The City of London Corporation runs Hampstead Heath as part of its 11,000 acres of open spaces around London. A particular pleasure associated with the Heath is the open swimming ponds available all year round to allow swimming in fresh water. These had been closed but the City is now setting out a plan to reopen these facilities. The situation is under constant review and will reopen as soon as it is safe for visitors and staff, in consultation with Swimming Associations. Meanwhile the rest of the Heath is open and proving very popular with walkers cyclists and dogs.
Arts and culture
Sadly London’s major theatres and arts venues are in dire straits. Only so much can be performed online when, after all the thrill of the theatre, concerts, dance and opera is that they are live and you are present. Sir Nicholas Kenyon, Managing Director of the Barbican described the crisis as a triple whammy: it’s an economic crisis of devastating proportions, affecting all sectors of the arts; it’s an artistic crisis, destroying the work and earning power of individuals; and it is a philosophical crisis, causing us to question many of our ways of operating and working.
He added “We have a long history of delivering art and learning activities with schools and communities in east London and beyond, while the Culture Mile initiative brings us together with a wide network of partners large and small. It’s vital to us that the arts as a whole thrive, because the sector is a delicately balanced ecology of developing talent, creative innovation and income generation. As we look to re-opening, we will be back — but we may not be quite the same.”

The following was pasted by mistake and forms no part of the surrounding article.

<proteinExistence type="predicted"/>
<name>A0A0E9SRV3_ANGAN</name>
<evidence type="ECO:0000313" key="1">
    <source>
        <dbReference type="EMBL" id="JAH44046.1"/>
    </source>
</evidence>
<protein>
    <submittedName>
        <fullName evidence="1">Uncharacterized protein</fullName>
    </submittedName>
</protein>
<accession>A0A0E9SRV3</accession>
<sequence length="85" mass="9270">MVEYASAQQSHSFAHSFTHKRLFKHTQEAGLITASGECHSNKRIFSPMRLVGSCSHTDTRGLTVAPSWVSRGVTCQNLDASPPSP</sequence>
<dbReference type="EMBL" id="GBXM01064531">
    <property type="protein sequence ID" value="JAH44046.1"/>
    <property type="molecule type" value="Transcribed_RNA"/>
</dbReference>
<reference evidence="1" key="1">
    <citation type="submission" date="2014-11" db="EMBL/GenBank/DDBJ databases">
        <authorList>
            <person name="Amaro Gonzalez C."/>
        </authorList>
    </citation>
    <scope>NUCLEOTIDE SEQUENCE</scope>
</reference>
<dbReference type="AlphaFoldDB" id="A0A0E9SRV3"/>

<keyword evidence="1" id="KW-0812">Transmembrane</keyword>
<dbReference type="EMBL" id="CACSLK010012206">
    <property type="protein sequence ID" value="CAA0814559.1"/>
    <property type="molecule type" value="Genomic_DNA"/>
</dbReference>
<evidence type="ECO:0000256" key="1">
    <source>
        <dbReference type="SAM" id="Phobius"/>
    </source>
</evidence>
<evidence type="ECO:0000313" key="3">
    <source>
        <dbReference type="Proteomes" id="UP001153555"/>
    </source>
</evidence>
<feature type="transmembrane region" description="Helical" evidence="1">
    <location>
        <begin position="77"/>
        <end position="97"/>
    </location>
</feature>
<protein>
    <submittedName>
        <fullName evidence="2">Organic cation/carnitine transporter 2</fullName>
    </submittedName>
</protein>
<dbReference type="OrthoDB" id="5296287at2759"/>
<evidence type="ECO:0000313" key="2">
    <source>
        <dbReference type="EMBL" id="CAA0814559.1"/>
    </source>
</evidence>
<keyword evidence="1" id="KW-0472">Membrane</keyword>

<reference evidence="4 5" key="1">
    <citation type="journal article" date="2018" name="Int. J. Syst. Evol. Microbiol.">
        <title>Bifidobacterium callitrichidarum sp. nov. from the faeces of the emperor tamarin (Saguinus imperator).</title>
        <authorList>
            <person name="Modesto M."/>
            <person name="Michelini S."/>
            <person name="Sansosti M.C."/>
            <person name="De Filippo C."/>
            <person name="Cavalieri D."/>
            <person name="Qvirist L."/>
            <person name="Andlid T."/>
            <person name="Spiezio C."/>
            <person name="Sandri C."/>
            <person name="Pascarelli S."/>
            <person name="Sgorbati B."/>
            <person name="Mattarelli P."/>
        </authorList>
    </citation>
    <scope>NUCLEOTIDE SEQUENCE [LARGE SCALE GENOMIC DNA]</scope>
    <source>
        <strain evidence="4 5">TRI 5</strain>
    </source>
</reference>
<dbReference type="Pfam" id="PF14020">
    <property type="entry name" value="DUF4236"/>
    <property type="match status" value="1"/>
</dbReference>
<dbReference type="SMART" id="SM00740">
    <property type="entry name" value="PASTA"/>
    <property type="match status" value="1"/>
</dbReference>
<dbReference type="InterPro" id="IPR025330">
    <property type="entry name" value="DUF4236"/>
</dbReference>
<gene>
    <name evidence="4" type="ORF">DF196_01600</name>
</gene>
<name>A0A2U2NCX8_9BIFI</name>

Plans approved for create a New Museum for London
As Plaisterers heard at the recent Zoom event the Museum was keeping its fingers crossed to get planning permission for the new site. The City of London Corporation’s Planning and Transportation Committee approved the plans on 23rd June. The new Museum of London will create a new, world-class cultural destination within a series of historic buildings in West Smithfield
The project will redefine what a museum can be in the 21st century. It will tell the story of London and Londoners in new and innovative ways, and create an unmissable experience for its visitors. It holds 7 million objects and will continue to reach every school child as well as the many adults criss-crossing the location at the hub of the transport network of London. The approved plans mean a secure, sustainable future for the historic market buildings that make up the site, most of which date back to the Victorian Era and have fallen into significant disrepair. Much of the historic fabric of the buildings will be preserved to create cavernous and atmospheric spaces both above and below ground, capable of hosting a broader range of displays, exhibitions, learning activity and events.
It seems that the excitement of the new Museum site might be liable to mask the underlying issues around the Arts in general, as Nick Kenyon sets out. The City of London thrives as an international destination because of the richness of the cultural offering as well as the business cluster and liveability of the City. We would be a poorer and less dynamic place if these were not able to revive and flourish.